Acute flaccid myelitis (AFM) is a rare but serious neurological condition that primarily affects children. It is characterized by sudden onset of weakness in one or more limbs, along with loss of muscle tone and reflexes. In some cases, AFM can also cause facial droop, difficulty swallowing, and difficulty speaking.
The exact cause of AFM is not known, but it is believed to be related to viral infections, particularly enteroviruses. Other possible triggers include West Nile virus, adenoviruses, and other viral infections. AFM has been associated with outbreaks every two years in the United States since 2014.
Diagnosis of AFM is based on a combination of clinical symptoms, physical examination, and imaging studies such as magnetic resonance imaging (MRI) of the spinal cord. Laboratory tests, including blood and cerebrospinal fluid (CSF) analysis, may be done to rule out other conditions.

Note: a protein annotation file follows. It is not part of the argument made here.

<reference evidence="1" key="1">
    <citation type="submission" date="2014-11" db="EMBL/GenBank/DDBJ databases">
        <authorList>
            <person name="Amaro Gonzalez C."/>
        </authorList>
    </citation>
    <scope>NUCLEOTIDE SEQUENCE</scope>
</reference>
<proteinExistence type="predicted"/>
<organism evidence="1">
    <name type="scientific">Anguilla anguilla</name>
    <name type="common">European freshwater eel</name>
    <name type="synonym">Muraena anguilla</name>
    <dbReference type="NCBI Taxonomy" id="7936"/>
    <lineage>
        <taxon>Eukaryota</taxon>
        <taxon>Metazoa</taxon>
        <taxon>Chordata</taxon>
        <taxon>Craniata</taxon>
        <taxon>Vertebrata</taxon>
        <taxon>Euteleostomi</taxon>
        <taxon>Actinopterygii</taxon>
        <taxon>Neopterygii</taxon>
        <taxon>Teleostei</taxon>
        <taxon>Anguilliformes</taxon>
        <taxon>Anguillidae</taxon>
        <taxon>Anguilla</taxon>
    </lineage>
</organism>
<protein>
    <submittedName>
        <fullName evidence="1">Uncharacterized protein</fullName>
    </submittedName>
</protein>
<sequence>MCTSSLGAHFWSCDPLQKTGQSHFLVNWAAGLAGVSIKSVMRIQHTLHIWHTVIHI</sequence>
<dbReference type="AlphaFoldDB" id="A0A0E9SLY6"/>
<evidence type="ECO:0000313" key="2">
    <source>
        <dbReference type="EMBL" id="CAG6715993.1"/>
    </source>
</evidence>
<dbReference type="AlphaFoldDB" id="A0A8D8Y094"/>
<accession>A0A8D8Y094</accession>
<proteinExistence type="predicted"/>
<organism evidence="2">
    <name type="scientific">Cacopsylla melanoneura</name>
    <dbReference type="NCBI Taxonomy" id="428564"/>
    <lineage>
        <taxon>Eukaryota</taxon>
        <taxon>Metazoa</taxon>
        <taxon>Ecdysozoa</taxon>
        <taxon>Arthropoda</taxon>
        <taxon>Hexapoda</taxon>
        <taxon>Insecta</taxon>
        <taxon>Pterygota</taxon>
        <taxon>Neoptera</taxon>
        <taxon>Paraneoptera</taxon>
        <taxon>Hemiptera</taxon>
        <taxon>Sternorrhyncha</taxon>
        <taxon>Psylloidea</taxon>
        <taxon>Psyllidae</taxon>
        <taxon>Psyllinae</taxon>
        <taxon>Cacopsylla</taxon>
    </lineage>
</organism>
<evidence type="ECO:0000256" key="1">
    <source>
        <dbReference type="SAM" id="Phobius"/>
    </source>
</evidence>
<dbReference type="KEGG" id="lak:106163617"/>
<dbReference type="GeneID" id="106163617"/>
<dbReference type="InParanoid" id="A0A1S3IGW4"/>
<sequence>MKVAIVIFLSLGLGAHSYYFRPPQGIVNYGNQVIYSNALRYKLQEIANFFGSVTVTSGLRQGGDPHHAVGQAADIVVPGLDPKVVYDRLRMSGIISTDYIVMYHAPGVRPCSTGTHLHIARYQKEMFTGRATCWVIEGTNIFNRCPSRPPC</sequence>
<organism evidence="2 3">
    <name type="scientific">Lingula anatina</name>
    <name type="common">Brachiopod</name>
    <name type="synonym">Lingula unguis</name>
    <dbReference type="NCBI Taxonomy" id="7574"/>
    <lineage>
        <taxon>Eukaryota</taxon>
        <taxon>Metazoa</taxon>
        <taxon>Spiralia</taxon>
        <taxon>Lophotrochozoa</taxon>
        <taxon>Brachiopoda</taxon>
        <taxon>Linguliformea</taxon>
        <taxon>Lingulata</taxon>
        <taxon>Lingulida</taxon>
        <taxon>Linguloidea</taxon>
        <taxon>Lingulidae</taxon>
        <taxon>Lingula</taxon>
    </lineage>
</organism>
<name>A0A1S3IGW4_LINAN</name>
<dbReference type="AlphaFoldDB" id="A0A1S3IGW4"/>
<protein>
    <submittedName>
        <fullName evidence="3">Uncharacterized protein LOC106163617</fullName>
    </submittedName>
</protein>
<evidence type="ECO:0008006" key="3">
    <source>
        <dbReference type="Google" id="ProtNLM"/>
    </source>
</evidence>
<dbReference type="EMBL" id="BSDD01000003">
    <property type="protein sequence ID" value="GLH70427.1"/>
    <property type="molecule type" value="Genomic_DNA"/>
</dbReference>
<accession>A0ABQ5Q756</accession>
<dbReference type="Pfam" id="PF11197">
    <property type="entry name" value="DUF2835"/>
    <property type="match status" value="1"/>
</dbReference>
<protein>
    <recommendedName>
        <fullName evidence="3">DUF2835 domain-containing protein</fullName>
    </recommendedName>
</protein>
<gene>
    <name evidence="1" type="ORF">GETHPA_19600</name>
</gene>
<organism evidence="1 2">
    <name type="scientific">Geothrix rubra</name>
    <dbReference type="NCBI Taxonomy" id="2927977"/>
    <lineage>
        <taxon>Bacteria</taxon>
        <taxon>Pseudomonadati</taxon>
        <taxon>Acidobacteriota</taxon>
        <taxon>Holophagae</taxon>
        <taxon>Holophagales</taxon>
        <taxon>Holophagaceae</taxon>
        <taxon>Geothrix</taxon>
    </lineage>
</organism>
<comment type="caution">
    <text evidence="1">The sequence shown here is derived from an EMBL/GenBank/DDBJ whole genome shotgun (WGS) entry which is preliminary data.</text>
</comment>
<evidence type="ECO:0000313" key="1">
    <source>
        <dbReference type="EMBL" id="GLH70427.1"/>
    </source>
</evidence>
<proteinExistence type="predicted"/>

Treatment for AFM is focused on managing symptoms and providing supportive care. This may include physical therapy, occupational therapy, and speech therapy to help with mobility, communication, and daily activities. In some cases, medications such as corticosteroids or intravenous immunoglobulin (IVIG) may be used to reduce inflammation and improve outcomes.
The prognosis for AFM varies depending on the severity of the condition and the extent of nerve damage. Some children may recover completely, while others may experience long-term weakness and disability. In rare cases, AFM can be life-threatening, particularly if respiratory muscles are affected.
Prevention of AFM is challenging since the exact cause is not known. However, practicing good hygiene, including frequent hand washing and avoiding contact with people who are sick, may help reduce the risk of viral infections that can lead to AFM. Vaccines are also available for some viral infections that have been associated with AFM, such as polio and enterovirus D68.